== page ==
"Sam’s taking care of it," Steve says, hooking his thumb over his shoulder towards the counter where a guy is humming enthusiastically and nodding in time with the beat and looking like he’s having the time of his life making coffee. Steve settles in, moving closer to Tony and pressing his back against the glass of the vending machine.
"Why’d you even come in here," Steve asks. "Guy like you, expensive suit, shoes that’d cost me a month’s rent- can’t you, I don’t know, book out a restaurant?"
"Yes," Tony says without hesitation. "Any restaurant, anywhere. But this was here, and I wanted my damn chocolate bar. First thing after I get out of here, I’m going to slip the fireman a fifty to accidentally break the glass and I’m going to get my fucking chocolate bar out of this machine."
"I believe you," Steve says honestly.
Tony looks at him for a while before saying, “Seriously. You can go. I’ll be fine here, you guys have a map on the ceiling, I’ll name all the states, it’ll be like second grade all over again.”
Steve shrugs. His shoulders are nice, Tony notes. Big and weirdly fluid. “It’s my break,” he says, and holds out a hand. “I’m Steve.”
"Tony," Tony says, not used to introducing himself when he’s in America. Most people, international or not, know him from somewhere, TV, Youtube or otherwise. "Stark."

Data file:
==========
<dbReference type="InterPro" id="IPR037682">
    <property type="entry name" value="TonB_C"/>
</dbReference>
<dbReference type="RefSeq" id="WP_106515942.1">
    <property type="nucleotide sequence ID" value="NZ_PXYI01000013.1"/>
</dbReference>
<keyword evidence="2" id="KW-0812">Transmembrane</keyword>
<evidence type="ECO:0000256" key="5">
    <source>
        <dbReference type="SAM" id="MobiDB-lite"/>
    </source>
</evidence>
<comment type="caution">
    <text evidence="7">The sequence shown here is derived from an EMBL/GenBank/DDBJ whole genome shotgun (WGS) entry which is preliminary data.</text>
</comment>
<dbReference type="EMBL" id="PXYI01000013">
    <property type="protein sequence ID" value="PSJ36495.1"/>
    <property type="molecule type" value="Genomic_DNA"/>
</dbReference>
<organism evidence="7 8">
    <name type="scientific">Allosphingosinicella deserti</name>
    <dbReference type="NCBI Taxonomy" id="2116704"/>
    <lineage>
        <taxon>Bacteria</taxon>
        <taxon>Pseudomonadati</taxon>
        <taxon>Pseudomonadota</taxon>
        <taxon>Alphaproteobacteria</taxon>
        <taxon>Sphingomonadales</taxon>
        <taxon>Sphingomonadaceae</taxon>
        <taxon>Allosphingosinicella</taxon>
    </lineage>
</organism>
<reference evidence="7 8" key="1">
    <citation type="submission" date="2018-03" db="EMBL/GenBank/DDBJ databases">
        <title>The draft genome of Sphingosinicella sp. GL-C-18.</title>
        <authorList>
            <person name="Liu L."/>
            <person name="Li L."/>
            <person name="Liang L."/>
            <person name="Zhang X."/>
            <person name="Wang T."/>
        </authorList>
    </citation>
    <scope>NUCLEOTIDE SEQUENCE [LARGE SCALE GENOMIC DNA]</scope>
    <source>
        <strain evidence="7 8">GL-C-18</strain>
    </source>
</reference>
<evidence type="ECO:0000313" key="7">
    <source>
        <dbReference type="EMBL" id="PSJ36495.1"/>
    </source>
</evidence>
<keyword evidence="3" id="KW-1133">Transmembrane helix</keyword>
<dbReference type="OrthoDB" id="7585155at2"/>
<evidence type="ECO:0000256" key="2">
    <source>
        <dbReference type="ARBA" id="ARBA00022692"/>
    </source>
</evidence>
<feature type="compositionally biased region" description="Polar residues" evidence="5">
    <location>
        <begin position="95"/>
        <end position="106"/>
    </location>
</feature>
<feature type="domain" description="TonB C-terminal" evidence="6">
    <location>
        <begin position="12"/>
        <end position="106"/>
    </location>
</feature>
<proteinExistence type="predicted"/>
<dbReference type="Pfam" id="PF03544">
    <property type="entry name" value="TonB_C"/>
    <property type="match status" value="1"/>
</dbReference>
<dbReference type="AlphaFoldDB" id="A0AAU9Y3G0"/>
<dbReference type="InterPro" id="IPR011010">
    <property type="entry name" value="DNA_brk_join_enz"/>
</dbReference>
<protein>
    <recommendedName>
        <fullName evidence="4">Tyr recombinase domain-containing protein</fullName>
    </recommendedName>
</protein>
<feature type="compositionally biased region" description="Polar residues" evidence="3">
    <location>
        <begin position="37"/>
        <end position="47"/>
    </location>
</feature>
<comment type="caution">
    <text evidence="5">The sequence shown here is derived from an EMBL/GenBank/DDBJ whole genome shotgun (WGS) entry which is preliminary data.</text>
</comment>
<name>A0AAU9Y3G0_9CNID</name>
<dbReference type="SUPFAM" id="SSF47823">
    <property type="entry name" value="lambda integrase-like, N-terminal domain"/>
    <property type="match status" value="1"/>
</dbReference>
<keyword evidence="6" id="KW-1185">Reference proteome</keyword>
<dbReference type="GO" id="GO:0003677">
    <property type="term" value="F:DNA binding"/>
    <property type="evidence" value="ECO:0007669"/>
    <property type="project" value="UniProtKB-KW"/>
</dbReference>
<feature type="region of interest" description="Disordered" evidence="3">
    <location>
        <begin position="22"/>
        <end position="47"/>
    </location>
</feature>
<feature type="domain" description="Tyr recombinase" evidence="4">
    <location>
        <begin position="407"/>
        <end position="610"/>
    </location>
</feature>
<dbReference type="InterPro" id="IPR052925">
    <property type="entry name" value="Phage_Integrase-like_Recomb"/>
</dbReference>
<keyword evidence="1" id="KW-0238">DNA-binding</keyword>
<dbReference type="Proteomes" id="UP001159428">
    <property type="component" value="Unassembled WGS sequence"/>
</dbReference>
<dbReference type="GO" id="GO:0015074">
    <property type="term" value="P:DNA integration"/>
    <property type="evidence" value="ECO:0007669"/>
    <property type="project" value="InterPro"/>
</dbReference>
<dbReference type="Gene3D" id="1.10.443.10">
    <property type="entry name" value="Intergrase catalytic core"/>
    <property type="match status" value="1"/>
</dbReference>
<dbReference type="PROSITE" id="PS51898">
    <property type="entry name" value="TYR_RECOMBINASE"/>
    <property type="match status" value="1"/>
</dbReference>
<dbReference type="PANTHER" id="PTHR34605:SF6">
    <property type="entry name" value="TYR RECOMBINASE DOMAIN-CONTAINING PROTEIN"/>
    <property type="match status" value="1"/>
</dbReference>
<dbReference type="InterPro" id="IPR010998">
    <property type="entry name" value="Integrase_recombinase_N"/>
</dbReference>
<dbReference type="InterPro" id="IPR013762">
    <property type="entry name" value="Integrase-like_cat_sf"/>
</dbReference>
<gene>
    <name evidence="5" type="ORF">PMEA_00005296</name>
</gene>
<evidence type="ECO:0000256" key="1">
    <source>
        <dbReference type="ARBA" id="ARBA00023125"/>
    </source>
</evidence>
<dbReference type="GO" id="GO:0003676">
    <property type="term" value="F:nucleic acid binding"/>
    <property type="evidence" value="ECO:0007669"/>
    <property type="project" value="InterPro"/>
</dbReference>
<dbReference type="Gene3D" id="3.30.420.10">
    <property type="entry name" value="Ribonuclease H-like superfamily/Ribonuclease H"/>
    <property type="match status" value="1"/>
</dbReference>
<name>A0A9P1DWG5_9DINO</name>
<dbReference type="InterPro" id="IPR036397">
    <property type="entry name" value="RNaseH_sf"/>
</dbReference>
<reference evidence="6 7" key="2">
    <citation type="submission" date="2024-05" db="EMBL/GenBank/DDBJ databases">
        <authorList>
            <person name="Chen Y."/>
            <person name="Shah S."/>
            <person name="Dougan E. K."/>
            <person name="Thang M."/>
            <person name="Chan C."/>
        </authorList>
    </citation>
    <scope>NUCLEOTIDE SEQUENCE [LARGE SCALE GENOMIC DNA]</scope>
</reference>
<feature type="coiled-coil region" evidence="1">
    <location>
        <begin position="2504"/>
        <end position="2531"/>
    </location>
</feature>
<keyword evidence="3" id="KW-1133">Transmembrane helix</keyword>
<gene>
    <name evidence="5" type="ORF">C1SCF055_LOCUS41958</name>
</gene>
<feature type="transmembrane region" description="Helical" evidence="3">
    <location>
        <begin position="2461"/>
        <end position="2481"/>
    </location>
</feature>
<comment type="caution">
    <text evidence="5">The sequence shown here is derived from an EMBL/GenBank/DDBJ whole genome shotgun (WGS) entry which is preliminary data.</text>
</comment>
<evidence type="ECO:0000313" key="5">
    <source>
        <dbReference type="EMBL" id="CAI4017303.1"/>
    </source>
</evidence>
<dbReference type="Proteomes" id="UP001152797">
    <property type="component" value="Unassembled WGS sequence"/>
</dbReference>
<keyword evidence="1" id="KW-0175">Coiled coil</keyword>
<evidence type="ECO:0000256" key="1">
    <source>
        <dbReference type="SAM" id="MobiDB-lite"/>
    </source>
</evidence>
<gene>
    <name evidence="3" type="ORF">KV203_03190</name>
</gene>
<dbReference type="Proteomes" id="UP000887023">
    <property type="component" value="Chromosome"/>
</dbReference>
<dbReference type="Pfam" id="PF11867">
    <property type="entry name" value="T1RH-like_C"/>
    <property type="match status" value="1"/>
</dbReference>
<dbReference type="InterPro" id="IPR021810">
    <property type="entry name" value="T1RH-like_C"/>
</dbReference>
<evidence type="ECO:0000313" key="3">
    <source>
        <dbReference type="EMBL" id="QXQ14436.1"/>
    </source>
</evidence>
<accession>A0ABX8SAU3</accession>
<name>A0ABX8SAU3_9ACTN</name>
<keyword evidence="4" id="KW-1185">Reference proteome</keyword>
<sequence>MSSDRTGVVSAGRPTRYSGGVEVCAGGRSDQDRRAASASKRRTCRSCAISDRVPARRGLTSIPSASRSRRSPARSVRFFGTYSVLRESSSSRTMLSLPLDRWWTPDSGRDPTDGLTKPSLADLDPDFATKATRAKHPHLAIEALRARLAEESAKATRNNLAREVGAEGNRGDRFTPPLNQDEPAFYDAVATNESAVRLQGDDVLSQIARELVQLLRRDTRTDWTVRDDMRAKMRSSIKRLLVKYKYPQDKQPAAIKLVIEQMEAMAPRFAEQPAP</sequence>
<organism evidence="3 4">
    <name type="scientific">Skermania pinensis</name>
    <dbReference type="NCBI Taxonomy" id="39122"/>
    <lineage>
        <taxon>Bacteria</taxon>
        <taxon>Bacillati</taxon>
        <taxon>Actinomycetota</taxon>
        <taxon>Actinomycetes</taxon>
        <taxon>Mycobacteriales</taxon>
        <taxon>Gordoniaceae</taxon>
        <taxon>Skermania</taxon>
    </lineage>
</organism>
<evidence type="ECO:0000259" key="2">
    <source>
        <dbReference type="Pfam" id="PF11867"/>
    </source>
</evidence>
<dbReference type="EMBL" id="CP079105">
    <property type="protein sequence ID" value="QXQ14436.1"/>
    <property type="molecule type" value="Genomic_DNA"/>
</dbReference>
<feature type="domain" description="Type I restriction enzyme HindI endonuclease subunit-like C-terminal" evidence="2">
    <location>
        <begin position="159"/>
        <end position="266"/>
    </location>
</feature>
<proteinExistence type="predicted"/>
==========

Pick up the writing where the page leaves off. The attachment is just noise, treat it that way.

"I’m aware," Steve says dryly, and that drags a laugh out of Tony.
He asks why Steve works in a place like this, and Steve shrugs again and says it pays the bills, and he does what he can to help his mom. This somehow turns into a ten-minute conversation that scrapes almost uncomfortably deep, and Tony finds himself telling Steve about DUM-E as he waits to be rescued from getting his dumb self stuck in a vending machine.
Steve is grinning by the time Tony starts describing his moron robot’s workshop habits, waving his free hand about for all he’s worth, and he’s laughing by the time Pepper Potts marches in, livid, followed by a bemused-looking fireman.
"Mr. Stark," the fireman says.
"My hero," Tony replies, fluttering his eyelashes for effect. "Get me out of here, Ms. Potts will shiv me if I’m late to yet another meeting."
"That she will," Pepper says in a scary calm voice, and Steve starts easing himself up.
"I should get back to work," he says, and Tony is about to let him, ignoring Pepper’s questioning look, when Tony blurts, "Hey, wait," and Steve turns back.
"We should see each other again," Tony says after a second of floundering. Not his best line, but Steve shrugs and smiles and says, "You know where I’ll be," and goes back to serving bad food to cheap customers.
Tony comes back the next day and hands over several hundred dollar notes to Steve, who balks when he sees them.
"For smashing up your vending machine," Tony tells him. "That was way, way too much effort for one chocolate bar."
Steve snorts. “How’s your arm?”
"Free as a bird," Tony tells him, and leans on the counter. "Hey, when’s your next break? I could tell you about the line of non-shitty vending machines I’m making."
Steve’s grin makes Tony less regretful he spent half an hour on the floor of this dump with his arm shoved up a vending machine in want of a two-dollar chocolate bar.